Genetics and Global Public Health: Sickle Cell and Thalassaemia.
Sickle cell and thalassaemia are among the world’s most common genetic conditions. They are especially common in Africa, Brazil, the Caribbean, the Middle East and Asia. They affect all ethnic groups but they particularly impact on minority ethnic groups in North America, Europe and Australasia. Much research has focused on clinical, laboratory and genetic studies of these conditions. Through a wide-ranging selection of readings based on social scientific research into sickle cell and thalassaemia, this book seeks to redress this imbalance. This is important as, through an examination of the different social, economic and cultural contexts of the lives of people living with sickle cell or thalassaemia, the contributors demonstrate that people are more than the sum of their genes and that their life experiences are rarely derived solely from the clinical severity of their condition but depend on the social context of their lives.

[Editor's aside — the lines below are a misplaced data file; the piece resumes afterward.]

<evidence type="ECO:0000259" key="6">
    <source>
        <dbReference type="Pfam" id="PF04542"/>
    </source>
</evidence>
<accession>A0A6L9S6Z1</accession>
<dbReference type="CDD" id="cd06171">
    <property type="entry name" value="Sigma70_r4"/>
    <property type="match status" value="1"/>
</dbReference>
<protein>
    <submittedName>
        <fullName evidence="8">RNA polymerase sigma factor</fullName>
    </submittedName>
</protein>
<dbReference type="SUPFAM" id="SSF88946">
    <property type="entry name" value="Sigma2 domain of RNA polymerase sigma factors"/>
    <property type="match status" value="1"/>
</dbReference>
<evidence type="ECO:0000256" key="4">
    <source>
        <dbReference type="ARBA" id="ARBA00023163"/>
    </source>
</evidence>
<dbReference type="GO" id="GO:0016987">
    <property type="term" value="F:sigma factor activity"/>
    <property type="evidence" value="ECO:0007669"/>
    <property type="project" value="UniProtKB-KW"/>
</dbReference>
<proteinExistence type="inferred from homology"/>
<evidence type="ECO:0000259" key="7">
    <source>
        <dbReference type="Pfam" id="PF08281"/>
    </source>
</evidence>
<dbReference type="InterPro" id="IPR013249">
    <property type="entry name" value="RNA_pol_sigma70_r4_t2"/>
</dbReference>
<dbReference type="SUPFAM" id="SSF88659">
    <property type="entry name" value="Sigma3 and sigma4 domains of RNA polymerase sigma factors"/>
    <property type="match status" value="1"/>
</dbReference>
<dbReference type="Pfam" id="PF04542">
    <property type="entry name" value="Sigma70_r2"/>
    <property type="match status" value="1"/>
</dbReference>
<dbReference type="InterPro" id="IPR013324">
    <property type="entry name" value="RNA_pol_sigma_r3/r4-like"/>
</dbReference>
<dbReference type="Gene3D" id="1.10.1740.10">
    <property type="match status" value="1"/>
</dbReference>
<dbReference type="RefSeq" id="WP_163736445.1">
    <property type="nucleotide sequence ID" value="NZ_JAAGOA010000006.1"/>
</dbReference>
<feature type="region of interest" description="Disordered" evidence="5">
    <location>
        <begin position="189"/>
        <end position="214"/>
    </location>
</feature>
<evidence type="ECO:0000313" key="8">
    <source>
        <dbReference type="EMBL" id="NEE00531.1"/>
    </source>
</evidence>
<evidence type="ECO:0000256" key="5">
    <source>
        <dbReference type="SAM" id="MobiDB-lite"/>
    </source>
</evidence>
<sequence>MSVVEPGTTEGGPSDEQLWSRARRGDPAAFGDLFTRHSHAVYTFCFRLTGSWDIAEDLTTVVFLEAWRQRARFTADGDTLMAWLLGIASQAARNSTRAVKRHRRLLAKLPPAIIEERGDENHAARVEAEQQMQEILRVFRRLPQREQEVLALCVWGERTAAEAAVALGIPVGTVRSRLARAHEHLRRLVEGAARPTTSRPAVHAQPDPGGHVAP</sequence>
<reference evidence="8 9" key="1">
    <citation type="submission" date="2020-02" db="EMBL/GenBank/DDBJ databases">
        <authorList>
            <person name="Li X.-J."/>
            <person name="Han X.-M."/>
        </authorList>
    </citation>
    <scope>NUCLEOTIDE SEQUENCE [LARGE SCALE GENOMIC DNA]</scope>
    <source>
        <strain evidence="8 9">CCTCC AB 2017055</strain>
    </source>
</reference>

This book is based on papers presented at the First Worldwide Initiaitve on the Social Study of Haemoglobinopathies (WISSH) Conference, held at De Montfort University, UK in April 2010 to mark the 100th anniversary of the first scientific publication on sickle cell by James Herrick in 1910,
Citation : Dyson, S.M. and Atkin, K. (2012) [eds] Genetics and Global Public Health: Sickle Cell and Thalassaemia. London: Routledge
ISBN : 9780415698139
Research Group : Unit for the Social Study of Thalassaemia and Sickle Cell
Research Institute : Institute for Allied Health Sciences Research
Peer Reviewed : Yes